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Lots of folks were out walking that morning, proving that local governments who invest in their communities improve the financial health of the locality, and the physical health of their citizens.


After leaving Warrenton, I made a quick stop in Culpeper, another historic town in Virginia.

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Heading onward, I followed Rt 151 through Nelson County.


Located at the base of the Blue Ridge, Nelson 151 is the home to Seven Wineries, Three Breweries, One Cidery, and One Distillery.  I definitely didn’t have enough time to visit them all, so a return visit to Nelson 151 is in order!  My next stop was Wild Wolf Brewing Company, where I kept it light with an American Pilsner.



Check out those hops!


From there I rode onward to Devil’s Backbone Brewing Company, makers of Vienna Lager, one of my favorite beers.

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What a fabulous day to be on the bike!

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By the time I pulled into my carport at the end of this brief but oh so great ride, I’d put 620 miles on the bike and a whole lot of happy in my heart.  Thanks for sticking with me through this long post.  Be sure to let me know if you’re going to be in the area. We’ll check out some more of Nelson 151 together!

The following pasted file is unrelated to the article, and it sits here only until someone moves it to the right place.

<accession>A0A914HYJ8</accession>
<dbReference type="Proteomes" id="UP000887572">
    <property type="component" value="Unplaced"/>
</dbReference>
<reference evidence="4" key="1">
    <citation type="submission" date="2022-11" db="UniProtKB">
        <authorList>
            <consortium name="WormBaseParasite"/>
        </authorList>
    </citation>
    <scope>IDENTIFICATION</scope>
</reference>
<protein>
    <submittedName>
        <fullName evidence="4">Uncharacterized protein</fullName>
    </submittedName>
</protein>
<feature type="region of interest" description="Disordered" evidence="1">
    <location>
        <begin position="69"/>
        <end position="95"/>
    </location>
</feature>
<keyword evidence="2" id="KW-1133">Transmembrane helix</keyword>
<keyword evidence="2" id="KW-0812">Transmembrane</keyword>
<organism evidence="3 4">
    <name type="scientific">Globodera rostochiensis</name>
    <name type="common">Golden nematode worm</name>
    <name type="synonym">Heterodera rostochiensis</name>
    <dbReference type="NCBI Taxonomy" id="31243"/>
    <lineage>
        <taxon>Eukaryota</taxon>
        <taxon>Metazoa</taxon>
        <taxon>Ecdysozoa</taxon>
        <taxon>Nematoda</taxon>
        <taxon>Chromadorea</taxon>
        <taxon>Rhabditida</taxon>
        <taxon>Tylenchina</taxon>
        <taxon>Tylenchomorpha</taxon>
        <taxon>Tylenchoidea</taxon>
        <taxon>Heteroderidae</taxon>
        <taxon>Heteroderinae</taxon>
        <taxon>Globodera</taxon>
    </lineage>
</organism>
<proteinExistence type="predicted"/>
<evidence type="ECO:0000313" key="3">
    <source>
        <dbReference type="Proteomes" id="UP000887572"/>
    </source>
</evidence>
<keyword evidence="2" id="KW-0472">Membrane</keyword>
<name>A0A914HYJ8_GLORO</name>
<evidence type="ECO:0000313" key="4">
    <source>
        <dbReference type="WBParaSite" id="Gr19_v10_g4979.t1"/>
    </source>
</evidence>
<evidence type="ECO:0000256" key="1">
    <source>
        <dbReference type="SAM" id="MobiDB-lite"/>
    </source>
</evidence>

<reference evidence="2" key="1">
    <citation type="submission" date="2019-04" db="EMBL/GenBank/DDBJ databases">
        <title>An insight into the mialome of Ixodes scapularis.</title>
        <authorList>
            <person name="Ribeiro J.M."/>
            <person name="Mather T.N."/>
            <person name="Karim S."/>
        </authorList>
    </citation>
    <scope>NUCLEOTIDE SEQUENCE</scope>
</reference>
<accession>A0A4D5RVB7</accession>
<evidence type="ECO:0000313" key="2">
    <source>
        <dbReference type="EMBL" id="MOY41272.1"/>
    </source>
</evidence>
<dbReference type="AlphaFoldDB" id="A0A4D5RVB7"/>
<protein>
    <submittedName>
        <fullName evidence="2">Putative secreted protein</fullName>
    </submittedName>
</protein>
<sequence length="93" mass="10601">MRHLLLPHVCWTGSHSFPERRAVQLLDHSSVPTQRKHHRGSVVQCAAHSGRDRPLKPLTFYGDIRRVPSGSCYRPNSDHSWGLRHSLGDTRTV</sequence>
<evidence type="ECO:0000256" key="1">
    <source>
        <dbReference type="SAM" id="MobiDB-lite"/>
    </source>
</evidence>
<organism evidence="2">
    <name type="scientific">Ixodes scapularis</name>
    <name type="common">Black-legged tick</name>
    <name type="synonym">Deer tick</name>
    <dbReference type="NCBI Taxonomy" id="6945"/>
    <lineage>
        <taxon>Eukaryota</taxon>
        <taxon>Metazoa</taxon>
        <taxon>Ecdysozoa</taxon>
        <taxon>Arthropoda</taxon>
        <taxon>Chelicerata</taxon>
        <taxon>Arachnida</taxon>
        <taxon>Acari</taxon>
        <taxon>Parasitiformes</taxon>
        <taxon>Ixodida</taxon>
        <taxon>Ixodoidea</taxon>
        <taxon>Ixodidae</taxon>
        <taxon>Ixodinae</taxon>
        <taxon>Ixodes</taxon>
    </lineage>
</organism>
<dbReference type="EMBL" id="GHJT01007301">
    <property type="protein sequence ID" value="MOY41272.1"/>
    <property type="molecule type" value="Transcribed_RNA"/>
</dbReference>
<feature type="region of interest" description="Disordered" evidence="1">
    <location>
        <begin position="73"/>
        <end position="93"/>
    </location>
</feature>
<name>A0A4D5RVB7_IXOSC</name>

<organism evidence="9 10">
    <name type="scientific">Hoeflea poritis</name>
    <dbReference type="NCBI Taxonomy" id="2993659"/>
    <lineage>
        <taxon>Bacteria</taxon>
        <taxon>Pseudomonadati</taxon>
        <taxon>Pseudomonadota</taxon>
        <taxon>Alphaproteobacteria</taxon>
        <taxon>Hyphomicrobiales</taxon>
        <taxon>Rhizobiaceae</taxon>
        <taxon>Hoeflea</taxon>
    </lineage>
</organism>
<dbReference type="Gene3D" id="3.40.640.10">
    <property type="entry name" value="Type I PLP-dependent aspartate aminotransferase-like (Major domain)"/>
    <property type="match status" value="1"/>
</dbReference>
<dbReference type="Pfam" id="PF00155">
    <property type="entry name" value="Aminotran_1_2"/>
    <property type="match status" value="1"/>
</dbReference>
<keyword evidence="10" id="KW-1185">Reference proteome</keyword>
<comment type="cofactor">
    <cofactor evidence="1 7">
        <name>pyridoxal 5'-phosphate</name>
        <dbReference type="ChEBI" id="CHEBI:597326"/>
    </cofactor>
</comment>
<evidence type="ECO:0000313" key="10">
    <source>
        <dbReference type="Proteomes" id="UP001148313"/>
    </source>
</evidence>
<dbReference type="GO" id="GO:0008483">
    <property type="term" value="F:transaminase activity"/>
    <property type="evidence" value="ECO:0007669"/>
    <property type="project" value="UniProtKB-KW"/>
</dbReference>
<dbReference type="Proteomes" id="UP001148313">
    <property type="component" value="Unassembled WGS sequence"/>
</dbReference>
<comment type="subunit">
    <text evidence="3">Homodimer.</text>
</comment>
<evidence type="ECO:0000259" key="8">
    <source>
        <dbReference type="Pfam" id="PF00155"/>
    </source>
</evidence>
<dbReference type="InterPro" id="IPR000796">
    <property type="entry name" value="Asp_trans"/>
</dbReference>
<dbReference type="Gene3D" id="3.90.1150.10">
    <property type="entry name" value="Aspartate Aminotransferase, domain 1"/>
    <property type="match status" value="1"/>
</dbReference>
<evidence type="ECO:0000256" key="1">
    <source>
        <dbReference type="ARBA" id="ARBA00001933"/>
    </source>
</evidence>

Brewery Ride- Day 1

The sun streaming through my window had me awake and excited about a weekend on the bike.  Since I only planned to be gone for 36 hours, I was packed and on the road in no time.  Just 45 minutes later, I met my sister for breakfast, and then continued the trip by avoiding the interstate and riding the old state road, Rt 11 North.  The purpose of this trip, after all, was to have unscheduled, unplanned time.   To take my time, stop where I wanted, ride where I wanted, and to explore with no schedule.


When I stopped in Buchanan to check out the swinging bridge, I saw that I had a Voice Message.  A good Samaritan had found the wallet that I didn’t know I’d lost 45 miles back in Salem.


So much for leisurely riding!  I hit the interstate hard and fast, thinking the whole time how fortunate I was to have a good guy find my wallet.  It could have been a disaster! It turned out to be an hour and a half detour, but I was definitely not complaining.  Besides, the weather was perfect.